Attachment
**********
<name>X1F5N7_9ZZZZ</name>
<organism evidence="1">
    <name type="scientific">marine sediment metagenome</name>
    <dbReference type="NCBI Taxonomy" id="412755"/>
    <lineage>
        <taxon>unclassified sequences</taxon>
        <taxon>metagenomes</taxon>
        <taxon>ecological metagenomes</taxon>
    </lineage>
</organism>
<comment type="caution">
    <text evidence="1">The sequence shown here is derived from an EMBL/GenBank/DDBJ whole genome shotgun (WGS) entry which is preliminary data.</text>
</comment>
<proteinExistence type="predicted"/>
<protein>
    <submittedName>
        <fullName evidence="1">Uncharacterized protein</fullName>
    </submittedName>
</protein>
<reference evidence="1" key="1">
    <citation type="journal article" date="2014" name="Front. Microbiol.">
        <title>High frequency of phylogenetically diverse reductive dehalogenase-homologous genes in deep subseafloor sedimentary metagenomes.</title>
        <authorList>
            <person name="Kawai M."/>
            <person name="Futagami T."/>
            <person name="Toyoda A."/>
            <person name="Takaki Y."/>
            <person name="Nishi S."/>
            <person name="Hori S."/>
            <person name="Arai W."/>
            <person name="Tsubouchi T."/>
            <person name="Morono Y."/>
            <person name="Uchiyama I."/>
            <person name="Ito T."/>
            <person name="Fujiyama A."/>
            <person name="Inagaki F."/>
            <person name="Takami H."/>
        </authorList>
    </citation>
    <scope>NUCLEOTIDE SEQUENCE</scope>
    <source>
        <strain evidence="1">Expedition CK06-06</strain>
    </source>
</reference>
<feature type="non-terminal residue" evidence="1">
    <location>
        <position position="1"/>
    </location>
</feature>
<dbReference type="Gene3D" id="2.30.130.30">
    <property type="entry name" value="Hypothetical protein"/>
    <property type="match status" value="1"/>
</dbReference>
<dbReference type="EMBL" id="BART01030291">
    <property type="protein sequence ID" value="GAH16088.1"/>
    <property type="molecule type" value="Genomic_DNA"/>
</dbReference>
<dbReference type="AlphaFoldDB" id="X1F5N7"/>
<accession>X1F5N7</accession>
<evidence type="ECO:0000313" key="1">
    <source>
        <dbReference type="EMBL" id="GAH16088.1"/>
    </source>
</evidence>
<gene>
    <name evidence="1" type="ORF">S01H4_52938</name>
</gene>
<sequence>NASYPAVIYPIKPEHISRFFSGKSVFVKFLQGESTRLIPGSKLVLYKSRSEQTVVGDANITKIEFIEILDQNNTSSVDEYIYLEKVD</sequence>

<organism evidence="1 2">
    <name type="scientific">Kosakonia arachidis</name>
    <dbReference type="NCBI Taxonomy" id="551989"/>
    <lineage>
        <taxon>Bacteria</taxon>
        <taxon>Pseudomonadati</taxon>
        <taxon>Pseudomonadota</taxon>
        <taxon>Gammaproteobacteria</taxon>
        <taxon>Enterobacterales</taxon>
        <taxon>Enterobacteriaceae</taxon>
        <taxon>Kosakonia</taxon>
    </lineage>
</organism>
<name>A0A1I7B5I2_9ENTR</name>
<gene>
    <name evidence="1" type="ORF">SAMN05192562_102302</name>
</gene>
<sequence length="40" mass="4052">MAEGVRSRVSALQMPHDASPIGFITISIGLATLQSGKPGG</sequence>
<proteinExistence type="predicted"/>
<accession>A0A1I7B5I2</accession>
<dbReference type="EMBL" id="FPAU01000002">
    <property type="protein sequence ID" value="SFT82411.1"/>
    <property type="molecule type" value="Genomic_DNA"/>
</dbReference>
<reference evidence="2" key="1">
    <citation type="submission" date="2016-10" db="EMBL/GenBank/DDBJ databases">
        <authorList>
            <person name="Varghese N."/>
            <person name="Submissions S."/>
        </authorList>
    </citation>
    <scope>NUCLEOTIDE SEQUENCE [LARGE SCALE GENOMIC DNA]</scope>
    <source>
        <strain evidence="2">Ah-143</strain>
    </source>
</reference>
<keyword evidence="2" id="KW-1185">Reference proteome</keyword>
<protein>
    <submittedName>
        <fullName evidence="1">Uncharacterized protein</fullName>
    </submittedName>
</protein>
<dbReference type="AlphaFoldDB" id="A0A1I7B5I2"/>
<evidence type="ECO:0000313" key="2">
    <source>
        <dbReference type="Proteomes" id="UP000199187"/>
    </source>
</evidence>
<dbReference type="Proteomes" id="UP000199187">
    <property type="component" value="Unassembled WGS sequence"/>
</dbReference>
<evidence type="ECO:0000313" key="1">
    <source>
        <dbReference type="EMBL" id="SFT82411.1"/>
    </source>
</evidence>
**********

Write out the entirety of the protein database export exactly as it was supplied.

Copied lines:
<name>X1F5N7_9ZZZZ</name>
<organism evidence="1">
    <name type="scientific">marine sediment metagenome</name>
    <dbReference type="NCBI Taxonomy" id="412755"/>
    <lineage>
        <taxon>unclassified sequences</taxon>
        <taxon>metagenomes</taxon>
        <taxon>ecological metagenomes</taxon>
    </lineage>
</organism>
<comment type="caution">
    <text evidence="1">The sequence shown here is derived from an EMBL/GenBank/DDBJ whole genome shotgun (WGS) entry which is preliminary data.</text>
</comment>
<proteinExistence type="predicted"/>
<protein>
    <submittedName>
        <fullName evidence="1">Uncharacterized protein</fullName>
    </submittedName>
</protein>
<reference evidence="1" key="1">
    <citation type="journal article" date="2014" name="Front. Microbiol.">
        <title>High frequency of phylogenetically diverse reductive dehalogenase-homologous genes in deep subseafloor sedimentary metagenomes.</title>
        <authorList>
            <person name="Kawai M."/>
            <person name="Futagami T."/>
            <person name="Toyoda A."/>
            <person name="Takaki Y."/>
            <person name="Nishi S."/>
            <person name="Hori S."/>
            <person name="Arai W."/>
            <person name="Tsubouchi T."/>
            <person name="Morono Y."/>
            <person name="Uchiyama I."/>
            <person name="Ito T."/>
            <person name="Fujiyama A."/>
            <person name="Inagaki F."/>
            <person name="Takami H."/>
        </authorList>
    </citation>
    <scope>NUCLEOTIDE SEQUENCE</scope>
    <source>
        <strain evidence="1">Expedition CK06-06</strain>
    </source>
</reference>
<feature type="non-terminal residue" evidence="1">
    <location>
        <position position="1"/>
    </location>
</feature>
<dbReference type="Gene3D" id="2.30.130.30">
    <property type="entry name" value="Hypothetical protein"/>
    <property type="match status" value="1"/>
</dbReference>
<dbReference type="EMBL" id="BART01030291">
    <property type="protein sequence ID" value="GAH16088.1"/>
    <property type="molecule type" value="Genomic_DNA"/>
</dbReference>
<dbReference type="AlphaFoldDB" id="X1F5N7"/>
<accession>X1F5N7</accession>
<evidence type="ECO:0000313" key="1">
    <source>
        <dbReference type="EMBL" id="GAH16088.1"/>
    </source>
</evidence>
<gene>
    <name evidence="1" type="ORF">S01H4_52938</name>
</gene>
<sequence>NASYPAVIYPIKPEHISRFFSGKSVFVKFLQGESTRLIPGSKLVLYKSRSEQTVVGDANITKIEFIEILDQNNTSSVDEYIYLEKVD</sequence>

<organism evidence="1 2">
    <name type="scientific">Kosakonia arachidis</name>
    <dbReference type="NCBI Taxonomy" id="551989"/>
    <lineage>
        <taxon>Bacteria</taxon>
        <taxon>Pseudomonadati</taxon>
        <taxon>Pseudomonadota</taxon>
        <taxon>Gammaproteobacteria</taxon>
        <taxon>Enterobacterales</taxon>
        <taxon>Enterobacteriaceae</taxon>
        <taxon>Kosakonia</taxon>
    </lineage>
</organism>
<name>A0A1I7B5I2_9ENTR</name>
<gene>
    <name evidence="1" type="ORF">SAMN05192562_102302</name>
</gene>
<sequence length="40" mass="4052">MAEGVRSRVSALQMPHDASPIGFITISIGLATLQSGKPGG</sequence>
<proteinExistence type="predicted"/>
<accession>A0A1I7B5I2</accession>
<dbReference type="EMBL" id="FPAU01000002">
    <property type="protein sequence ID" value="SFT82411.1"/>
    <property type="molecule type" value="Genomic_DNA"/>
</dbReference>
<reference evidence="2" key="1">
    <citation type="submission" date="2016-10" db="EMBL/GenBank/DDBJ databases">
        <authorList>
            <person name="Varghese N."/>
            <person name="Submissions S."/>
        </authorList>
    </citation>
    <scope>NUCLEOTIDE SEQUENCE [LARGE SCALE GENOMIC DNA]</scope>
    <source>
        <strain evidence="2">Ah-143</strain>
    </source>
</reference>
<keyword evidence="2" id="KW-1185">Reference proteome</keyword>
<protein>
    <submittedName>
        <fullName evidence="1">Uncharacterized protein</fullName>
    </submittedName>
</protein>
<dbReference type="AlphaFoldDB" id="A0A1I7B5I2"/>
<evidence type="ECO:0000313" key="2">
    <source>
        <dbReference type="Proteomes" id="UP000199187"/>
    </source>
</evidence>
<dbReference type="Proteomes" id="UP000199187">
    <property type="component" value="Unassembled WGS sequence"/>
</dbReference>
<evidence type="ECO:0000313" key="1">
    <source>
        <dbReference type="EMBL" id="SFT82411.1"/>
    </source>
</evidence>